8. If patients are being treated at a Veterans Affairs facility, they can send 12 months of medical records from the VA in the place of a physician’s written certification.

As of August 2018, patients with a prescription for opioids can apply for the medical marijuana program online with a doctor’s written certification. These patients will receive a temporary receipt, which they can present to a dispensary to buy medical cannabis while their applications are in process.

Caregiver qualifications

A registered caregiver is someone licensed to provide assistance to a register qualifying patient with the purchase and use of medical cannabis. To assist a patient, caregivers must carry a medical cannabis registry cards after meeting a set of specified qualifications.


Caregivers must be over the age of 21 and submit to a background check, proving they have never been convicted of a felony. Caregivers must also prove their Illinois residency and agree in writing to assist the patient. Registered caregivers mays serve only one (1) patient at a time, and can receive no compensation for their services.

Registry process

  1. Submit a caregiver application either with the designated patient’s application submission or independently at a later date.
  2. Pay an application fee. A one (1) year registry card costs $25, while a two (2) year cord costs $50 and a three (3) year card costs $75. Any caregiver registering after a patient has received their registry card will pay a $75 application fee for a card that expires when the patient’s does.
  3. Include a passport-sized photo taken in front of a plain, white backdrop
  4. Prove Illinois residency with two separate documents. Copies of utility bills, bank statements, state IDs, driver’s licenses and voter ID cards are acceptable forms of identification.
  5. Prove age and identity with a copy of a valid government-issued photo ID.
  6. Provide a fingerprint receipt, with fingerprint scan completed with 30 days of submitting the caregiver application.

 Medical Patient Providers

Physicians are responsible for providing written certifications that confirm that a patient has a qualifying debilitating condition that qualifies him or her for medical cannabis use.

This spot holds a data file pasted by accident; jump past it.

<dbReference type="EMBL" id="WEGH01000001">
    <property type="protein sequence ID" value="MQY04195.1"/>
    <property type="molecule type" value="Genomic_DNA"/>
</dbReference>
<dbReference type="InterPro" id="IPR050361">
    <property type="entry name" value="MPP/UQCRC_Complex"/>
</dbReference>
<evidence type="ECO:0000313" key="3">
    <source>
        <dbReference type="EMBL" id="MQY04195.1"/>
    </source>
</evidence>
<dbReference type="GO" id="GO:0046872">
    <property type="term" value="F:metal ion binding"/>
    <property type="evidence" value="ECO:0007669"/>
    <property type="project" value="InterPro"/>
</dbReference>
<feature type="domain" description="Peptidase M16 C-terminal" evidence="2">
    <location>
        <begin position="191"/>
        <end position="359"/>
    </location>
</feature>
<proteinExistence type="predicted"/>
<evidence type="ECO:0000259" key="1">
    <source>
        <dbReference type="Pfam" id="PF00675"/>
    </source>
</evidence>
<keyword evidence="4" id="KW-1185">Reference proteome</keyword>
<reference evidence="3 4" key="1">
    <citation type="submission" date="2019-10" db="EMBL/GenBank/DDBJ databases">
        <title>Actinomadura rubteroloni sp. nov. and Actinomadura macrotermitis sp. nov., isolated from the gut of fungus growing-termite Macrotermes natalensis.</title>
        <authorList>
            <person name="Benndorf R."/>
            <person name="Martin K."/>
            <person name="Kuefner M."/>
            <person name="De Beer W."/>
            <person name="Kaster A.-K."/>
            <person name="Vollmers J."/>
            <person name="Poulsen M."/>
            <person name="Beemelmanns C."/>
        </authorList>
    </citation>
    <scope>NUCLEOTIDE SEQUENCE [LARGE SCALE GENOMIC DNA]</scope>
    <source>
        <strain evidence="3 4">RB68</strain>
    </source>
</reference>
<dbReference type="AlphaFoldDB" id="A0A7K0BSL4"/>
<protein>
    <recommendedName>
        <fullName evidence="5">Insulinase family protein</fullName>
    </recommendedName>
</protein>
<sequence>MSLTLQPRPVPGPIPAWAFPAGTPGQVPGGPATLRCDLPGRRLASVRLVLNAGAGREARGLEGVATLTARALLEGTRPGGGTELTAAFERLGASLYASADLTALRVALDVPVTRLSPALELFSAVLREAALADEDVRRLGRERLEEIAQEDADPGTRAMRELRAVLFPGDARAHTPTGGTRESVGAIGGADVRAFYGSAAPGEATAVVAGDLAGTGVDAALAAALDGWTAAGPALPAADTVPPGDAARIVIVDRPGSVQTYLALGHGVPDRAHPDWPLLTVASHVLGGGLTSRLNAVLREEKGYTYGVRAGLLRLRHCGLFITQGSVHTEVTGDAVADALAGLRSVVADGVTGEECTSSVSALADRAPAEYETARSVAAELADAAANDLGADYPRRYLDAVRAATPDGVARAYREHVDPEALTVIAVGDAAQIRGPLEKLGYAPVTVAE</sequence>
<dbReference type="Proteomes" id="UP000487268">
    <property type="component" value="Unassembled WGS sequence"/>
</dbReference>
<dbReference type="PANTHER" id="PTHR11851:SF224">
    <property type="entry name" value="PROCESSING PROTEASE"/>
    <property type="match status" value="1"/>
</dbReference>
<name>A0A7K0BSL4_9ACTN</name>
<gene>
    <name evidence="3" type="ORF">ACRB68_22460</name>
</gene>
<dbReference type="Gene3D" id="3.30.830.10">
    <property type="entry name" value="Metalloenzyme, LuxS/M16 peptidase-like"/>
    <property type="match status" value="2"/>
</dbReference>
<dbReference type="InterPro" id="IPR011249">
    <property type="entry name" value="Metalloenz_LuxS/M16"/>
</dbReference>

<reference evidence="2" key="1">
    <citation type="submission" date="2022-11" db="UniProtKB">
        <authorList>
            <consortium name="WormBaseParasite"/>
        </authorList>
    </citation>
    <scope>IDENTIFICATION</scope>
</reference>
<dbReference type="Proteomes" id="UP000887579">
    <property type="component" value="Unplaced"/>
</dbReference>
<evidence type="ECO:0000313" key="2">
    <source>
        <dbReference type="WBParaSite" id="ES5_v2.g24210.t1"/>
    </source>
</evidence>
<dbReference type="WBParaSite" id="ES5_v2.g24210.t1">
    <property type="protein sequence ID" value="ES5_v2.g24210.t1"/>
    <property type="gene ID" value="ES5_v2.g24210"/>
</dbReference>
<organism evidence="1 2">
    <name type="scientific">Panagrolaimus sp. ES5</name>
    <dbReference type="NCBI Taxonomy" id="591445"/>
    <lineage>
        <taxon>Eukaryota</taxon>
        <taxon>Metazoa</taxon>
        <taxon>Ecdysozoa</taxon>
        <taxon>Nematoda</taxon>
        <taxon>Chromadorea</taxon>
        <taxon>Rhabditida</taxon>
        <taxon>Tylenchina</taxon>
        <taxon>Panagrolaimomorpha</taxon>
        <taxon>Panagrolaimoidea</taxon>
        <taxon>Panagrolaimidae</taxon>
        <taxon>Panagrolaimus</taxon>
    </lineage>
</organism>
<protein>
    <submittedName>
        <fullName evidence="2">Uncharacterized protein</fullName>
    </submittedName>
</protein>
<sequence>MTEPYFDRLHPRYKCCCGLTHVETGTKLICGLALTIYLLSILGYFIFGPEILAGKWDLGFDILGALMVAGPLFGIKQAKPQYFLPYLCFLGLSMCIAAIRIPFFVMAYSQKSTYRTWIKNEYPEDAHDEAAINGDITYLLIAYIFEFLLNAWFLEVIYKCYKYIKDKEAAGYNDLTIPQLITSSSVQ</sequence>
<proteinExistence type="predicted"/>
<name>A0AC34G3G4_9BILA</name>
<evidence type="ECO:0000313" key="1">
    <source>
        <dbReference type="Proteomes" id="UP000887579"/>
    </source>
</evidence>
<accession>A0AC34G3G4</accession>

To provide a written certification, physicians must complete a full, in-person assessment of the patient’s medical history and current condition in the course of a bonafide physician-patient relationship. The written certification must also state that the patient is in the physician’s continuing care for the treatment of the qualifying debilitating condition.


State law requires that a patient must be a resident of Illinois to hold a medical marijuana registry ID card and to purchase cannabis from a dispensing center. Dispensing centers may only sell cannabis to cardholders of the Illinois Medical Marijuana Registry Program.

Lab Testing

All cannabis and cannabis-infused products must be made available for lab testing as required by the Illinois Department of Agriculture. Cannabis and cannabis products must be tested for cannabinoid profiles, pesticides, microbiological contaminants, mycotoxins, and residual solvents.

Licensing for Growers, Manufacturers, Processors, Retailers etc.

Licenses for dispensing centers and cultivation centers are regulated by separate authorities within Illinois. The Illinois Department of Financial and Professional Regulation granted licenses to 55 medical marijuana dispensaries across the state, many of which are located in Chicago and the surrounding suburbs.


Additionally, the Illinois Department of Agriculture permitted 21 cultivation centers to grow marijuana legally. Cultivation centers may only sell or distribute cannabis products to licensed dispensing centers or approved testing laboratories.


At this time, Illinois is not granting additional licenses to prospective dispensaries or cultivation centers. In the beginning phases of the medical marijuana pilot program, dispensing centers and cultivation centers had to submit application forms and be approved for licensure.


Existing cultivation centers must renew their license annually and submit a renewal fee of $100,000. Existing dispensing centers must renew their license annually and submit a renewal fee of $25,000. All employees of both cultivation centers and dispensing centers must hold the corresponding agent identification card, procured through the state application


This page was last updated on January 7, 2019.